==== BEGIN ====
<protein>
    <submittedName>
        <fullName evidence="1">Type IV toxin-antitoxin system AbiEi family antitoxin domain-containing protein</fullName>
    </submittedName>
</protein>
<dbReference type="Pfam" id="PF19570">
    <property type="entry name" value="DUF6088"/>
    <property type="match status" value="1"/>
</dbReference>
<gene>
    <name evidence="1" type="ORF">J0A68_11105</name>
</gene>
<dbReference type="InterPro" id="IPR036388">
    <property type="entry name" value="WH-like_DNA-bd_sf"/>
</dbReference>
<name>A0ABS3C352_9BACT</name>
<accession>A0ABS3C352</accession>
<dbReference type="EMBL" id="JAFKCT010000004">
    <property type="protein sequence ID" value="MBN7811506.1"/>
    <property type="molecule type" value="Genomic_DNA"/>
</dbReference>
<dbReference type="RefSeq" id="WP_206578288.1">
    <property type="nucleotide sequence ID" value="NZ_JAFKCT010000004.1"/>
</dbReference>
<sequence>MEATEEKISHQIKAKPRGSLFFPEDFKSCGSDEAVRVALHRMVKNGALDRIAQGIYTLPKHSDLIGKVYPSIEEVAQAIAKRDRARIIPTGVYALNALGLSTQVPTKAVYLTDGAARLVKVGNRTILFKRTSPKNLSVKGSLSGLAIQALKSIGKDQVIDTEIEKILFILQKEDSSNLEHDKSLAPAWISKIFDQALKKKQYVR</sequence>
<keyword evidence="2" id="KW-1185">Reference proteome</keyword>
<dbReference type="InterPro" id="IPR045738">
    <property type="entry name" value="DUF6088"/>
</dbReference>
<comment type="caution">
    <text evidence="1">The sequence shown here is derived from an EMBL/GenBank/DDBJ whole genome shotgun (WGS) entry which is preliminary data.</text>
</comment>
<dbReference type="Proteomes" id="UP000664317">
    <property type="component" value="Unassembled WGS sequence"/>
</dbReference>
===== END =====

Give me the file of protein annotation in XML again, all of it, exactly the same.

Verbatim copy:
<protein>
    <submittedName>
        <fullName evidence="1">Type IV toxin-antitoxin system AbiEi family antitoxin domain-containing protein</fullName>
    </submittedName>
</protein>
<dbReference type="Pfam" id="PF19570">
    <property type="entry name" value="DUF6088"/>
    <property type="match status" value="1"/>
</dbReference>
<gene>
    <name evidence="1" type="ORF">J0A68_11105</name>
</gene>
<dbReference type="InterPro" id="IPR036388">
    <property type="entry name" value="WH-like_DNA-bd_sf"/>
</dbReference>
<name>A0ABS3C352_9BACT</name>
<accession>A0ABS3C352</accession>
<dbReference type="EMBL" id="JAFKCT010000004">
    <property type="protein sequence ID" value="MBN7811506.1"/>
    <property type="molecule type" value="Genomic_DNA"/>
</dbReference>
<dbReference type="RefSeq" id="WP_206578288.1">
    <property type="nucleotide sequence ID" value="NZ_JAFKCT010000004.1"/>
</dbReference>
<sequence>MEATEEKISHQIKAKPRGSLFFPEDFKSCGSDEAVRVALHRMVKNGALDRIAQGIYTLPKHSDLIGKVYPSIEEVAQAIAKRDRARIIPTGVYALNALGLSTQVPTKAVYLTDGAARLVKVGNRTILFKRTSPKNLSVKGSLSGLAIQALKSIGKDQVIDTEIEKILFILQKEDSSNLEHDKSLAPAWISKIFDQALKKKQYVR</sequence>
<keyword evidence="2" id="KW-1185">Reference proteome</keyword>
<dbReference type="InterPro" id="IPR045738">
    <property type="entry name" value="DUF6088"/>
</dbReference>
<comment type="caution">
    <text evidence="1">The sequence shown here is derived from an EMBL/GenBank/DDBJ whole genome shotgun (WGS) entry which is preliminary data.</text>
</comment>
<dbReference type="Proteomes" id="UP000664317">
    <property type="component" value="Unassembled WGS sequence"/>
</dbReference>